Solid Energy boss Don Elder says he's still willing to talk at anti-privatisation rallies after his offer to address a protest was spurned.
He said organisers at a Christchurch march that he tailed to a rally told him that he was not welcome on stage to share his views on state-owned enterprises and that he might not like getting jeered.
Elder, who has proven to be thick skinned - at one meeting he barely flinched during an environmental group's custard pie attack - said being booed would not bother him.
"I think people know me in Christchurch, they know the things I'm involved in and I think they'd respect me enough to give me a hearing."
Solid Energy is in line for partial listing as part of the mixed ownership process due to start with the sale of almost half of Mighty River Power in September.
Elder said he was aware the march would pass a Riccarton Rd motel where he was staying while his earthquake damaged home is repaired and decided to track it to a rally point at a nearby park.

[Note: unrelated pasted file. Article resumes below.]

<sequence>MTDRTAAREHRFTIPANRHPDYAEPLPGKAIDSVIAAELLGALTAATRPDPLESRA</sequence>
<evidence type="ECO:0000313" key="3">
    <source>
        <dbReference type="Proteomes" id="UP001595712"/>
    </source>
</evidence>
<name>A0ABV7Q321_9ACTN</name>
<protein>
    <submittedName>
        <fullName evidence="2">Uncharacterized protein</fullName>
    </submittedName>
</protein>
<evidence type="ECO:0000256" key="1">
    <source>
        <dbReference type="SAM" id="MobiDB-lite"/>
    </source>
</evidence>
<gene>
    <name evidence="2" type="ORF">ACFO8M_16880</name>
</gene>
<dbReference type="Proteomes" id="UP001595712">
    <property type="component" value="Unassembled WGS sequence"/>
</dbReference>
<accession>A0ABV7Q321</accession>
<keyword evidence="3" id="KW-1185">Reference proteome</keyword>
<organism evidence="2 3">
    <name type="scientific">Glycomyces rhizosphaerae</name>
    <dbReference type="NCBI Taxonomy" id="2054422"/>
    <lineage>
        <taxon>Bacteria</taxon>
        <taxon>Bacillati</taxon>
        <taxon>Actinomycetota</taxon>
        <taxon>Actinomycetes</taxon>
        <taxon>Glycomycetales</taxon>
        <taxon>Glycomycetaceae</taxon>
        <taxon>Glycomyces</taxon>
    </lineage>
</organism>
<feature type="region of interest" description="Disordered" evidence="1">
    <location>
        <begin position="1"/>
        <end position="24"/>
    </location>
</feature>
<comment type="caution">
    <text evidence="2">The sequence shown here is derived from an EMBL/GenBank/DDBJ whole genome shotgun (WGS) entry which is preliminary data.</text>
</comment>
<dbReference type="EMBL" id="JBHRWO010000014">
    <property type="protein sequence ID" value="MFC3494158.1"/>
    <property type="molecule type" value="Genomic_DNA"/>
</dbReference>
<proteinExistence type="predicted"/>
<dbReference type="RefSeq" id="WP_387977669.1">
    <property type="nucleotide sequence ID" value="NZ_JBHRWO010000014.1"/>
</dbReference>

"I'd thought about this a couple of days in advance and I'm interested in seeing what goes on at these."
During his time as Solid's chief executive he'd warned people rather than "go home and have a glass of chardonnay" they should meet protests head-on.
"You need to make a decision that you want to stand up and be counted at these things and say what you think - I said I better apply this to myself [and] followed them to where they were gathering just down the road."
Along the way he was invited five times to sign a petition opposing the process but declined the offers.
At the gathering he offered to speak for two minutes on how the part sale of Solid could benefit the country but was disappointed to be knocked back.
"It's not often you get the CEO of a state-owned enterprise showing up at an event like this."
He said he would have told the crowd at the meeting last weekend that Solid Energy had grown rapidly but needed access to more capital to grow.
"The current Government is not in a position to give us more capital."
Elder said Solid's strategy of the past seven or eight years meant the company was now capital constrained.